Yesterday, I posted a graph of the relative size of the US Interstate and Chinese Expressway systems, and pointed out that they are now of roughly equal size. Commenter Joel noted, based on personal experience, that the Chinese system is currently comparatively empty. Statistics on the size of the two vehicle fleets bear this out. The graph above is based on FHWA data (via the Transportation Energy Data Book), and the Chinese NBS Table 16-25, and includes both trucks and passenger vehicles for both countries.
The US fleet is still five times the size of the Chinese fleet. However, over the last decade, the average growth rate of the Chinese fleet has been about 23%/year. The pink line above shows an extrapolation at the same rate, which will result in the Chinese fleet reaching the size of the US fleet sometime later this decade. So those new expressways may not remain empty for too long.
You might argue that growth is bound to slow down in the future. You might be right, too, but there's certainly no sign of that so far. Here's the year-on-year growth rates in the two fleets:
Since the population of China is more than four times larger than that of the US, the number of vehicles per person will still be far lower at the point where the fleets are of equal size. So, if resources were no constraint, we might expect China to continue growing its vehicle fleet far beyond that. Indeed, these statistics should reinforce my critique of the Eichengreen paper arguing that China will slow down by 2015 because it was approaching developed country levels of productivity. With something like 1/7 of the number of vehicles per capita of the US in 2015, that seems unlikely.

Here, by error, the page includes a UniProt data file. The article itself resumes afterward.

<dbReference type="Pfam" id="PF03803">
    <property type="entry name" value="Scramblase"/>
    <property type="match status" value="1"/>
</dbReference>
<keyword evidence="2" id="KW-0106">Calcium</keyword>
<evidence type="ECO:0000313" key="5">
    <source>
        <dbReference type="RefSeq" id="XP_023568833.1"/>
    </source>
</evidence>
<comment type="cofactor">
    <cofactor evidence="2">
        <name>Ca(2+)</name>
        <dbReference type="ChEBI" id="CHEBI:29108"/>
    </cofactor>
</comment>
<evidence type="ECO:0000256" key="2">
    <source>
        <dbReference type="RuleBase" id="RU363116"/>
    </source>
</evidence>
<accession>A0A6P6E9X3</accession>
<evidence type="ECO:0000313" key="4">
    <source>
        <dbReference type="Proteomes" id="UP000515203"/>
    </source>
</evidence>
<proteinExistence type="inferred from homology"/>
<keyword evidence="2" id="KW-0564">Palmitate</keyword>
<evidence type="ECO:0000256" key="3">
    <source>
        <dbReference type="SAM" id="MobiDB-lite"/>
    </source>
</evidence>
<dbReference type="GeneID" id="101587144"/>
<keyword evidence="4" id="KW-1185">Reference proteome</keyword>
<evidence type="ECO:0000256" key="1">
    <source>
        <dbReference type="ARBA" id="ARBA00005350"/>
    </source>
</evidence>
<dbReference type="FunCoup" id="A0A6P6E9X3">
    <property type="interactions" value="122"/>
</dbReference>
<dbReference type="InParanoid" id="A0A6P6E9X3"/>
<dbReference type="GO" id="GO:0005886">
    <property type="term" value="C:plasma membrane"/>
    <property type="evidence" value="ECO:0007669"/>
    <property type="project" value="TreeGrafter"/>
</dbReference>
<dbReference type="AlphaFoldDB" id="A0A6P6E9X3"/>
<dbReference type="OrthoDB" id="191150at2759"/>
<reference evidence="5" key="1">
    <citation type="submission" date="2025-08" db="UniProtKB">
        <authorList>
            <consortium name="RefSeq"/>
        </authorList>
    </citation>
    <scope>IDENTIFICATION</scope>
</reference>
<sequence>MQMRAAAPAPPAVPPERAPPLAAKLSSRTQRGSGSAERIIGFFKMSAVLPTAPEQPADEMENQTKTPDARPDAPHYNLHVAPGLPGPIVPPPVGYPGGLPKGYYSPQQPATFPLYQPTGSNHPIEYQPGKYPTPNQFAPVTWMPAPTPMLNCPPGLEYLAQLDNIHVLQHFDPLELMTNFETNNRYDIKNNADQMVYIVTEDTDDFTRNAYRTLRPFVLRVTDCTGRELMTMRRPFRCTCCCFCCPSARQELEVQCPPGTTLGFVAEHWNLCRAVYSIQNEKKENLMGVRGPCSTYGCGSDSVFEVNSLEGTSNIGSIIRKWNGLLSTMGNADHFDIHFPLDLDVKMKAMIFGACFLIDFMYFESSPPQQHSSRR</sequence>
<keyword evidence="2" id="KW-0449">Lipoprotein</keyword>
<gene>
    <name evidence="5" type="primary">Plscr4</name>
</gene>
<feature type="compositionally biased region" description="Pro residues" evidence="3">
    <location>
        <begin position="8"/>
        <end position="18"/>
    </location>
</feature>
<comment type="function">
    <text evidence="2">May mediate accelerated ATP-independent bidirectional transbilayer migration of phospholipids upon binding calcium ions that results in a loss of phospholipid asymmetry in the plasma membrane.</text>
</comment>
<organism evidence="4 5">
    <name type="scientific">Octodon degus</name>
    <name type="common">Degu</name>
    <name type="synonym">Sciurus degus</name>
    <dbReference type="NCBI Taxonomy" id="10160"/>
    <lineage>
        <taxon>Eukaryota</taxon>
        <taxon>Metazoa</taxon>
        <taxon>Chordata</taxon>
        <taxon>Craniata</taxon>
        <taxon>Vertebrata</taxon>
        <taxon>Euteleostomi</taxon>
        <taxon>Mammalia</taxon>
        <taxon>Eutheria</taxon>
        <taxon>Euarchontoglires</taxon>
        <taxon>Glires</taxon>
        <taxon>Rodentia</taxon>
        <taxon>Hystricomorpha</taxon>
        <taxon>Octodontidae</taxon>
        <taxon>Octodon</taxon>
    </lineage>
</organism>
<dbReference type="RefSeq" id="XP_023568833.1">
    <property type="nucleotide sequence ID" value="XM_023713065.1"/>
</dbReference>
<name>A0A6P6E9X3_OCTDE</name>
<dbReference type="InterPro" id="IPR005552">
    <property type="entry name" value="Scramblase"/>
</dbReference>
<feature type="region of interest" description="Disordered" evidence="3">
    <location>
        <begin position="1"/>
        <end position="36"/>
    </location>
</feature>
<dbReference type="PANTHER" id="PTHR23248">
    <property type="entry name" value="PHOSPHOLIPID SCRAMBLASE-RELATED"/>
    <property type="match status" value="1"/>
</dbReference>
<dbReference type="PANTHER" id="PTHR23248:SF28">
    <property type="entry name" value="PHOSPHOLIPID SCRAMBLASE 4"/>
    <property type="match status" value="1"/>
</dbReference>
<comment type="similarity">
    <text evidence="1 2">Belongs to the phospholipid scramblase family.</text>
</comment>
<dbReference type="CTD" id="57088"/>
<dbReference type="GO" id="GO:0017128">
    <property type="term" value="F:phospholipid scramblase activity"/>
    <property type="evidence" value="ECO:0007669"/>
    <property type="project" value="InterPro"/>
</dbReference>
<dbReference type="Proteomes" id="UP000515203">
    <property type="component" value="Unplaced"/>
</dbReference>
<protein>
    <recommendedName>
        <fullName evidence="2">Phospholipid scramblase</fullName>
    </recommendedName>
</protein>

However, I think the strains on the global oil delivery system due to China trying to put in place a whole new US sized vehicle fleet in the space of the decade 2010-2020 are likely to be very profound, and I expect it to cause serious disruptions in the global economy.
Fed chairman Bernanke recently said:
Although the recent increase in inflation is a concern, the appropriate diagnosis and policy response depend on whether the rise in inflation is likely to persist. So far at least, there is not much evidence that inflation is becoming broad-based or ingrained in our economy; indeed, increases in the price of a single product--gasoline--account for the bulk of the recent increase in consumer price inflation. Of course, gasoline prices are exceptionally important for both family finances and the broader economy; but the fact that gasoline price increases alone account for so much of the overall increase in inflation suggests that developments in the global market for crude oil and related products, as well as in other commodities markets, are the principal factors behind the recent movements in inflation, rather than factors specific to the U.S. economy. An important implication is that if the prices of energy and other commodities stabilize in ranges near current levels, as futures markets and many forecasters predict, the upward impetus to overall price inflation will wane and the recent increase in inflation will prove transitory. Indeed, the declines in many commodity prices seen over the past few weeks may be an indication that such moderation is occurring.I have no idea how to look at Chinese statistics and be so sanguine about the future of gasoline prices.